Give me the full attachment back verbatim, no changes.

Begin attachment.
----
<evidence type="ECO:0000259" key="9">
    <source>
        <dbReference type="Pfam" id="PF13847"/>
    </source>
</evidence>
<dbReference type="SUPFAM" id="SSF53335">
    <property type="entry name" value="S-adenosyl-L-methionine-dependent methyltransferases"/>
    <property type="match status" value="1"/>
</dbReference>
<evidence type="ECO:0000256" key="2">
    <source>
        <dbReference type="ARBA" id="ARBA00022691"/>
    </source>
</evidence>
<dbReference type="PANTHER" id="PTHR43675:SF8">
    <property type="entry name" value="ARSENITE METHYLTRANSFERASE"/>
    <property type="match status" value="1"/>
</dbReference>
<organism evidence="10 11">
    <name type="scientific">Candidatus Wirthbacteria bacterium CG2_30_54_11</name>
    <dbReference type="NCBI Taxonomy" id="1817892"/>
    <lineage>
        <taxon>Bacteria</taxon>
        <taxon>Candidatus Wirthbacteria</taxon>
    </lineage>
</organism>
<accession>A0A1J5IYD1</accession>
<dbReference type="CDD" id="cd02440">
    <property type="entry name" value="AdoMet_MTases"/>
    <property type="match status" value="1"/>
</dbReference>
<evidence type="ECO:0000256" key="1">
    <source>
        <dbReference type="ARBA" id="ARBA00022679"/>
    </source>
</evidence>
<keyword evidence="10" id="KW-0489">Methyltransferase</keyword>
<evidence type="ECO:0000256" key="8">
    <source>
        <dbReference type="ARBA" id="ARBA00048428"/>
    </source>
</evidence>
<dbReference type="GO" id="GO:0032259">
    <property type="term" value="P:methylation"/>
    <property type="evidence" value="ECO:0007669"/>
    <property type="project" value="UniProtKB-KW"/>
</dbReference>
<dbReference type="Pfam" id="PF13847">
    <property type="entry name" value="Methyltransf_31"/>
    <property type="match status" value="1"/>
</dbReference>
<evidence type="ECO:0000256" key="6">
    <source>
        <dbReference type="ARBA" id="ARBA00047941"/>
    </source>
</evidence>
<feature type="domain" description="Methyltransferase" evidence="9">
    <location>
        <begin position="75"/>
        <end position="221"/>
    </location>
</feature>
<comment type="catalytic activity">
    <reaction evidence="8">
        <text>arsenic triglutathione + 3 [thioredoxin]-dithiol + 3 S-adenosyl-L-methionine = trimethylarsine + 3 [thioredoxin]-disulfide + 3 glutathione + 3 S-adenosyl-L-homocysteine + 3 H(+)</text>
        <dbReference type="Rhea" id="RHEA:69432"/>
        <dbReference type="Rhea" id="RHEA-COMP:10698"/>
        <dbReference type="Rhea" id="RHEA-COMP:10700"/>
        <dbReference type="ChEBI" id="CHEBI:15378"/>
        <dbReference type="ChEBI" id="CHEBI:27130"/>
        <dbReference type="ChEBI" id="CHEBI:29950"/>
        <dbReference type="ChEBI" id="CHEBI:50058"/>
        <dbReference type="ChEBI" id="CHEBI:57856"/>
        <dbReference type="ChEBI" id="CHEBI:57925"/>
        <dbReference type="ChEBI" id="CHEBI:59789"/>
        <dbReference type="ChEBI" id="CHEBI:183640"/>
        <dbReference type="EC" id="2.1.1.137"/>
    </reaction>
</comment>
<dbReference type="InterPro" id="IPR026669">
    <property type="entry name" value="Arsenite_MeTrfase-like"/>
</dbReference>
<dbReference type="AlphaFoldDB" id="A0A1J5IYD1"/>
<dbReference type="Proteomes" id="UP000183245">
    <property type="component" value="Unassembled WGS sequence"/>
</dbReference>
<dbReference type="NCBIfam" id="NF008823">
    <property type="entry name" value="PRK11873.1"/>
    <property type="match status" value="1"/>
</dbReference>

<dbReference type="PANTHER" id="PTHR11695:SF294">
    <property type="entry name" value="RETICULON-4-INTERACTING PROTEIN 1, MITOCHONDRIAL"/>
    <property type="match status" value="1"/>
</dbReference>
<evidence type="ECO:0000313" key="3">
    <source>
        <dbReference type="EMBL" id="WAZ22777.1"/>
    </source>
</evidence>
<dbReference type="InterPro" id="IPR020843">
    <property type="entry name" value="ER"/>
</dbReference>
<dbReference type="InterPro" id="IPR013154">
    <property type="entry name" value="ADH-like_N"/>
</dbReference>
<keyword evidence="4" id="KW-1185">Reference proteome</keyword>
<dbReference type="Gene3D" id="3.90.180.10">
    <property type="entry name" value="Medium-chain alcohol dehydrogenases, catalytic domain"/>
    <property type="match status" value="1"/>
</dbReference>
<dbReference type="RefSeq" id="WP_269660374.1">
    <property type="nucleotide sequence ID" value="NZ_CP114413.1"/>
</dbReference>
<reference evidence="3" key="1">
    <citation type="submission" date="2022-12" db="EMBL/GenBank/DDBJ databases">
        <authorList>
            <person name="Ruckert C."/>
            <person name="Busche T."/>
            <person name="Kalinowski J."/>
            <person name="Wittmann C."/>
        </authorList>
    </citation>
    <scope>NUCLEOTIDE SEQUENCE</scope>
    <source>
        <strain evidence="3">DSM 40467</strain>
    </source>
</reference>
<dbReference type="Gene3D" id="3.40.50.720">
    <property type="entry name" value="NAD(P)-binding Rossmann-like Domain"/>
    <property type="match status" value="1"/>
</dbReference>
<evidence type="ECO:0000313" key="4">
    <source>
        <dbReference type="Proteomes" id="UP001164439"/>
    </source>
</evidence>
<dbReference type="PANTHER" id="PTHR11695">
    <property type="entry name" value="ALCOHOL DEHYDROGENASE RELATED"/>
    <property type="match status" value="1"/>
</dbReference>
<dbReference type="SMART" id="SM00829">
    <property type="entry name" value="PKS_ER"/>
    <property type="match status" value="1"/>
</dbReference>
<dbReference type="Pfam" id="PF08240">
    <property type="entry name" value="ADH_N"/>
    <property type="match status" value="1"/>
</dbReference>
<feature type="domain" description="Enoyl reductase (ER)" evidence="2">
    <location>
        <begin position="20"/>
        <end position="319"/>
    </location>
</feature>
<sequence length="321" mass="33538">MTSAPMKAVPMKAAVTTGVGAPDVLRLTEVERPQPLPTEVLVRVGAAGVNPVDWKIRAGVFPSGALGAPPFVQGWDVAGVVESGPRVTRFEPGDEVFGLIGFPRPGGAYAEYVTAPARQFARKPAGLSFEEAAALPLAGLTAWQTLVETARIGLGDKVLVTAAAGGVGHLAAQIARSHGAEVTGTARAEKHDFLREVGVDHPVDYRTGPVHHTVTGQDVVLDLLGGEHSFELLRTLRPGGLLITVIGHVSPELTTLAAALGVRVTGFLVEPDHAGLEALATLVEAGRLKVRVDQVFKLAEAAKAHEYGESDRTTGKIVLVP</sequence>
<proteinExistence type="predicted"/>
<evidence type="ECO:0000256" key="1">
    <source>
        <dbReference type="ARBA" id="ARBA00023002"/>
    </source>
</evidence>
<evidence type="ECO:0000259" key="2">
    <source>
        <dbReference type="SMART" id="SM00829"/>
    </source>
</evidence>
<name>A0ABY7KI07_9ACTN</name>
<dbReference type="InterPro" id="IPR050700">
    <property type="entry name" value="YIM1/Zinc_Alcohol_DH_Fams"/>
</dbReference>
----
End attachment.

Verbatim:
<evidence type="ECO:0000259" key="9">
    <source>
        <dbReference type="Pfam" id="PF13847"/>
    </source>
</evidence>
<dbReference type="SUPFAM" id="SSF53335">
    <property type="entry name" value="S-adenosyl-L-methionine-dependent methyltransferases"/>
    <property type="match status" value="1"/>
</dbReference>
<evidence type="ECO:0000256" key="2">
    <source>
        <dbReference type="ARBA" id="ARBA00022691"/>
    </source>
</evidence>
<dbReference type="PANTHER" id="PTHR43675:SF8">
    <property type="entry name" value="ARSENITE METHYLTRANSFERASE"/>
    <property type="match status" value="1"/>
</dbReference>
<organism evidence="10 11">
    <name type="scientific">Candidatus Wirthbacteria bacterium CG2_30_54_11</name>
    <dbReference type="NCBI Taxonomy" id="1817892"/>
    <lineage>
        <taxon>Bacteria</taxon>
        <taxon>Candidatus Wirthbacteria</taxon>
    </lineage>
</organism>
<accession>A0A1J5IYD1</accession>
<dbReference type="CDD" id="cd02440">
    <property type="entry name" value="AdoMet_MTases"/>
    <property type="match status" value="1"/>
</dbReference>
<evidence type="ECO:0000256" key="1">
    <source>
        <dbReference type="ARBA" id="ARBA00022679"/>
    </source>
</evidence>
<keyword evidence="10" id="KW-0489">Methyltransferase</keyword>
<evidence type="ECO:0000256" key="8">
    <source>
        <dbReference type="ARBA" id="ARBA00048428"/>
    </source>
</evidence>
<dbReference type="GO" id="GO:0032259">
    <property type="term" value="P:methylation"/>
    <property type="evidence" value="ECO:0007669"/>
    <property type="project" value="UniProtKB-KW"/>
</dbReference>
<dbReference type="Pfam" id="PF13847">
    <property type="entry name" value="Methyltransf_31"/>
    <property type="match status" value="1"/>
</dbReference>
<evidence type="ECO:0000256" key="6">
    <source>
        <dbReference type="ARBA" id="ARBA00047941"/>
    </source>
</evidence>
<feature type="domain" description="Methyltransferase" evidence="9">
    <location>
        <begin position="75"/>
        <end position="221"/>
    </location>
</feature>
<comment type="catalytic activity">
    <reaction evidence="8">
        <text>arsenic triglutathione + 3 [thioredoxin]-dithiol + 3 S-adenosyl-L-methionine = trimethylarsine + 3 [thioredoxin]-disulfide + 3 glutathione + 3 S-adenosyl-L-homocysteine + 3 H(+)</text>
        <dbReference type="Rhea" id="RHEA:69432"/>
        <dbReference type="Rhea" id="RHEA-COMP:10698"/>
        <dbReference type="Rhea" id="RHEA-COMP:10700"/>
        <dbReference type="ChEBI" id="CHEBI:15378"/>
        <dbReference type="ChEBI" id="CHEBI:27130"/>
        <dbReference type="ChEBI" id="CHEBI:29950"/>
        <dbReference type="ChEBI" id="CHEBI:50058"/>
        <dbReference type="ChEBI" id="CHEBI:57856"/>
        <dbReference type="ChEBI" id="CHEBI:57925"/>
        <dbReference type="ChEBI" id="CHEBI:59789"/>
        <dbReference type="ChEBI" id="CHEBI:183640"/>
        <dbReference type="EC" id="2.1.1.137"/>
    </reaction>
</comment>
<dbReference type="InterPro" id="IPR026669">
    <property type="entry name" value="Arsenite_MeTrfase-like"/>
</dbReference>
<dbReference type="AlphaFoldDB" id="A0A1J5IYD1"/>
<dbReference type="Proteomes" id="UP000183245">
    <property type="component" value="Unassembled WGS sequence"/>
</dbReference>
<dbReference type="NCBIfam" id="NF008823">
    <property type="entry name" value="PRK11873.1"/>
    <property type="match status" value="1"/>
</dbReference>

<dbReference type="PANTHER" id="PTHR11695:SF294">
    <property type="entry name" value="RETICULON-4-INTERACTING PROTEIN 1, MITOCHONDRIAL"/>
    <property type="match status" value="1"/>
</dbReference>
<evidence type="ECO:0000313" key="3">
    <source>
        <dbReference type="EMBL" id="WAZ22777.1"/>
    </source>
</evidence>
<dbReference type="InterPro" id="IPR020843">
    <property type="entry name" value="ER"/>
</dbReference>
<dbReference type="InterPro" id="IPR013154">
    <property type="entry name" value="ADH-like_N"/>
</dbReference>
<keyword evidence="4" id="KW-1185">Reference proteome</keyword>
<dbReference type="Gene3D" id="3.90.180.10">
    <property type="entry name" value="Medium-chain alcohol dehydrogenases, catalytic domain"/>
    <property type="match status" value="1"/>
</dbReference>
<dbReference type="RefSeq" id="WP_269660374.1">
    <property type="nucleotide sequence ID" value="NZ_CP114413.1"/>
</dbReference>
<reference evidence="3" key="1">
    <citation type="submission" date="2022-12" db="EMBL/GenBank/DDBJ databases">
        <authorList>
            <person name="Ruckert C."/>
            <person name="Busche T."/>
            <person name="Kalinowski J."/>
            <person name="Wittmann C."/>
        </authorList>
    </citation>
    <scope>NUCLEOTIDE SEQUENCE</scope>
    <source>
        <strain evidence="3">DSM 40467</strain>
    </source>
</reference>
<dbReference type="Gene3D" id="3.40.50.720">
    <property type="entry name" value="NAD(P)-binding Rossmann-like Domain"/>
    <property type="match status" value="1"/>
</dbReference>
<evidence type="ECO:0000313" key="4">
    <source>
        <dbReference type="Proteomes" id="UP001164439"/>
    </source>
</evidence>
<dbReference type="PANTHER" id="PTHR11695">
    <property type="entry name" value="ALCOHOL DEHYDROGENASE RELATED"/>
    <property type="match status" value="1"/>
</dbReference>
<dbReference type="SMART" id="SM00829">
    <property type="entry name" value="PKS_ER"/>
    <property type="match status" value="1"/>
</dbReference>
<dbReference type="Pfam" id="PF08240">
    <property type="entry name" value="ADH_N"/>
    <property type="match status" value="1"/>
</dbReference>
<feature type="domain" description="Enoyl reductase (ER)" evidence="2">
    <location>
        <begin position="20"/>
        <end position="319"/>
    </location>
</feature>
<sequence length="321" mass="33538">MTSAPMKAVPMKAAVTTGVGAPDVLRLTEVERPQPLPTEVLVRVGAAGVNPVDWKIRAGVFPSGALGAPPFVQGWDVAGVVESGPRVTRFEPGDEVFGLIGFPRPGGAYAEYVTAPARQFARKPAGLSFEEAAALPLAGLTAWQTLVETARIGLGDKVLVTAAAGGVGHLAAQIARSHGAEVTGTARAEKHDFLREVGVDHPVDYRTGPVHHTVTGQDVVLDLLGGEHSFELLRTLRPGGLLITVIGHVSPELTTLAAALGVRVTGFLVEPDHAGLEALATLVEAGRLKVRVDQVFKLAEAAKAHEYGESDRTTGKIVLVP</sequence>
<proteinExistence type="predicted"/>
<evidence type="ECO:0000256" key="1">
    <source>
        <dbReference type="ARBA" id="ARBA00023002"/>
    </source>
</evidence>
<evidence type="ECO:0000259" key="2">
    <source>
        <dbReference type="SMART" id="SM00829"/>
    </source>
</evidence>
<name>A0ABY7KI07_9ACTN</name>
<dbReference type="InterPro" id="IPR050700">
    <property type="entry name" value="YIM1/Zinc_Alcohol_DH_Fams"/>
</dbReference>